A quick, and easy way to improve your photos is to use a variety of backdrops (although not necessarily all in the same post). I like to choose one or two backdrops that I use consistently throughout a post. That being said, whatever I’ve used in one post, you’re not likely to see in the next (that helps add variety among your posts). I also try to match my backdrop styles and colors to my foods, keeping in mind what kind of atmosphere the combination will create (sweet and playful, elegant, bright and colorful, etc.). Although all of my backdrops have a fairly simple, understated style to them, it’s these little details that will enhance your photos by a mile! Luckily, there are so many things you can use for backdrops, so get creative! Some of my favorite cheap options are wrapping paper and craft paper (downside: you can’t clean it and will eventually wind up tossing it). If you’re looking to invest in some professional (and long-lasting) backdrops, I recommend Ink and Elm. I have 6 of their backdrops and I love them all!
#3. And a Variety of Props
Just like having a variety of backdrops helps keep your photos interesting, so does having multiple props. Again, it helps to pick a few props and be consistent within each post. But it’s also a good idea to vary what you use across your posts (as in, don’t use the same prop in every post). There are SO many props out there, and truly, the skies the limit! A few of my favorites include colorful dishes, sprinkles, cups, cake stands, doilies, napkins, kitchen utensils, twine/string, food (particularly berries)… pretty much anything you kind find lying around your home or garden!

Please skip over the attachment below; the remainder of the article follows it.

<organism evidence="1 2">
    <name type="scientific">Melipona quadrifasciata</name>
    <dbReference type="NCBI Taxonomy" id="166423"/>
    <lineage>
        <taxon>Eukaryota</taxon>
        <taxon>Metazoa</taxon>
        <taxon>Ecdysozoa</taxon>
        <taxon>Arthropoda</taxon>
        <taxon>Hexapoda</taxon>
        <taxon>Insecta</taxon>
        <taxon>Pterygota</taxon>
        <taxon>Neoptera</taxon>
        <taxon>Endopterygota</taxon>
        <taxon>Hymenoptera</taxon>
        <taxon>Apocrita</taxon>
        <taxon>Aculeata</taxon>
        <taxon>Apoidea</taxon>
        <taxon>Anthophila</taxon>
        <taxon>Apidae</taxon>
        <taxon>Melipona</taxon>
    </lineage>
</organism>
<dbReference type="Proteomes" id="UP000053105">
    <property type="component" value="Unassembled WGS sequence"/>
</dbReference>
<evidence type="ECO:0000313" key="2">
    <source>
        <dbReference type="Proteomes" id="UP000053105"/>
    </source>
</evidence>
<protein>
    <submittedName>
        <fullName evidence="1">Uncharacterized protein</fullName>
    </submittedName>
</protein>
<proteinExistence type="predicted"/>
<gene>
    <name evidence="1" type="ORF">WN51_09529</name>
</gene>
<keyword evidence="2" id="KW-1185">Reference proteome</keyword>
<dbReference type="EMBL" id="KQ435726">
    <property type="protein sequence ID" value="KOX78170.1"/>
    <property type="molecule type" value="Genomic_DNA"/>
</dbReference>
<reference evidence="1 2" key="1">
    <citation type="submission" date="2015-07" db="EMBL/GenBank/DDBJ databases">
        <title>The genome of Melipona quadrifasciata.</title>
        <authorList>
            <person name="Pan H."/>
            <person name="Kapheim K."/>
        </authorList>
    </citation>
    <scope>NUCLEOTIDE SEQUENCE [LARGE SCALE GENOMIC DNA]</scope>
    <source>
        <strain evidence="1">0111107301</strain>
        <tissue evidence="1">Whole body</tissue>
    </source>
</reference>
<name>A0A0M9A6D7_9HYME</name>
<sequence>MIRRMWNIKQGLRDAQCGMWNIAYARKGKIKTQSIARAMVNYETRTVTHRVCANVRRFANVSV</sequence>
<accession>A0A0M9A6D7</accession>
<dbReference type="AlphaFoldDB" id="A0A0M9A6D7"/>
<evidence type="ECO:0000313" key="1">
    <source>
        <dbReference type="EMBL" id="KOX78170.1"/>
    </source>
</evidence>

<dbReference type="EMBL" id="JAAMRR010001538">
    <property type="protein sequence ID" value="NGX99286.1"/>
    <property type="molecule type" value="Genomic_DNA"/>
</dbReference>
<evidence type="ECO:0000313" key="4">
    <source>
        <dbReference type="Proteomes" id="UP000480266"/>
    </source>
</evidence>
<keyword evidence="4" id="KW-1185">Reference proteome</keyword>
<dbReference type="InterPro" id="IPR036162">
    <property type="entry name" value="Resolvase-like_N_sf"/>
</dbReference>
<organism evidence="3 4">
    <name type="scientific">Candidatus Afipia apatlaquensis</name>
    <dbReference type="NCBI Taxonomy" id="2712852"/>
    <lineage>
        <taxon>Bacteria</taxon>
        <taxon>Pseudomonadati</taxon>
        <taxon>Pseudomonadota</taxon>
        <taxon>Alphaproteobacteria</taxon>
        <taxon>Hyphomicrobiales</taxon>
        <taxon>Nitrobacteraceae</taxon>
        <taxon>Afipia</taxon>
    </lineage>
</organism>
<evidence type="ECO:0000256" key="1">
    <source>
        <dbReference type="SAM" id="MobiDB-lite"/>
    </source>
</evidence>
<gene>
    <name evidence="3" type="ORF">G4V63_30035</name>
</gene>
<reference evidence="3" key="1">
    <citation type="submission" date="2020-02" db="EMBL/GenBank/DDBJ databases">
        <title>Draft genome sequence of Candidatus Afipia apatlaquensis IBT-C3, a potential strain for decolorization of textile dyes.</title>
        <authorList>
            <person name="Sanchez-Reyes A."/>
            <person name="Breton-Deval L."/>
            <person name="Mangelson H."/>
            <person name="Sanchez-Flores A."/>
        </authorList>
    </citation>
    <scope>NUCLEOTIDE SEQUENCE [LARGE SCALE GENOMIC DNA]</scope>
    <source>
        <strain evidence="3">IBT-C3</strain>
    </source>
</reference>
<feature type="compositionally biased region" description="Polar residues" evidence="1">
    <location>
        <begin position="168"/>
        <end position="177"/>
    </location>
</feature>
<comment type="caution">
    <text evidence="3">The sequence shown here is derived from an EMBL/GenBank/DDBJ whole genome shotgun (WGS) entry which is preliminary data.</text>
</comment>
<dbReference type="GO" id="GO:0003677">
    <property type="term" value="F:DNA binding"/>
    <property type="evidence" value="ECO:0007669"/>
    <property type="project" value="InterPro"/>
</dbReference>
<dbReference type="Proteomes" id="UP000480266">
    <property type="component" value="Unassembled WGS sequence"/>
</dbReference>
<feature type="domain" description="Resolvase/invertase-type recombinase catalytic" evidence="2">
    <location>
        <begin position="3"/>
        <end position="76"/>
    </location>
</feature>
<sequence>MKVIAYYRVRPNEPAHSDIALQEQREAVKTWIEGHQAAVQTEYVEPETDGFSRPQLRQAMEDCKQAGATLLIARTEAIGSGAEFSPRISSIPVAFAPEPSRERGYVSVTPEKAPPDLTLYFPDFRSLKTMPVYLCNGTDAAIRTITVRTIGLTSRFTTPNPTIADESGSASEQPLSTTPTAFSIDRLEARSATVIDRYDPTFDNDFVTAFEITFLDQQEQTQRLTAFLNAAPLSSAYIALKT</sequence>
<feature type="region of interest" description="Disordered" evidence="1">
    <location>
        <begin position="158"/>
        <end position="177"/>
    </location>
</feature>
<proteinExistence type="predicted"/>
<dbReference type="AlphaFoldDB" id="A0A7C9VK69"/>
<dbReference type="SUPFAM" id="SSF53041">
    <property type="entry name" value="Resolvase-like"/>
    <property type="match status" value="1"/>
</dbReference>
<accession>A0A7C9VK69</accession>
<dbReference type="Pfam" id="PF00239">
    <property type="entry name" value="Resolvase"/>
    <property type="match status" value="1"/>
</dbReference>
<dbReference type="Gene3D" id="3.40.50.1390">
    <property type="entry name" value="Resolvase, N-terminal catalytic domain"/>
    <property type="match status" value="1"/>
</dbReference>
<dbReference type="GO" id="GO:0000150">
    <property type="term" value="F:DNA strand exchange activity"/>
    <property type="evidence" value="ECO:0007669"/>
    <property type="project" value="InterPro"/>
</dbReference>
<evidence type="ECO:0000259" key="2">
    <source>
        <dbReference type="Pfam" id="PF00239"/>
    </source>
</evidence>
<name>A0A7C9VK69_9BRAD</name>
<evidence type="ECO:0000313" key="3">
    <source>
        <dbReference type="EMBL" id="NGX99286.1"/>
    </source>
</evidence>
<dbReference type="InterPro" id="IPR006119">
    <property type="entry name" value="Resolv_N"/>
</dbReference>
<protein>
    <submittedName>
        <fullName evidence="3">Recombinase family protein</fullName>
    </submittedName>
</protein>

#4. Vary Your Camera Angles
(And know that not all angles will work for all foods)
You’ve probably already gotten the point that a big part of good photography is variation; it’s just boring if every photo looks the same! This is also true for how you shoot your photos. Try shooting from different angles to get different views of your food. That being said, not all angles will work for all set ups. If you’re shooting a bowl of something, it may be that the only angle that works is a straight down shot. Cupcakes, for example, are pretty from the top, but you miss so much if you don’t get them straight on. Just like people, foods have “good” angles, so try to consider that as you’re taking your pictures.
#5. Use Good Lighting
This may seem like a no-brainer, but it is SO essential to good photography. Best case scenario, you’re working with natural daylight. My typical photography place is somewhere next to a window, preferably a south facing window so I won’t have direct light but will still get a good amount of light throughout the day. If you’re not working with natural daylight, you’ll want to be sure to have a good, artificial light source, and you’ll want to change your white balance setting on your camera. I’ll admit, I haven’t quite figured out artificial light photography, so I’ll instead refer you to Pinch of Yum for their article on artificial light photography.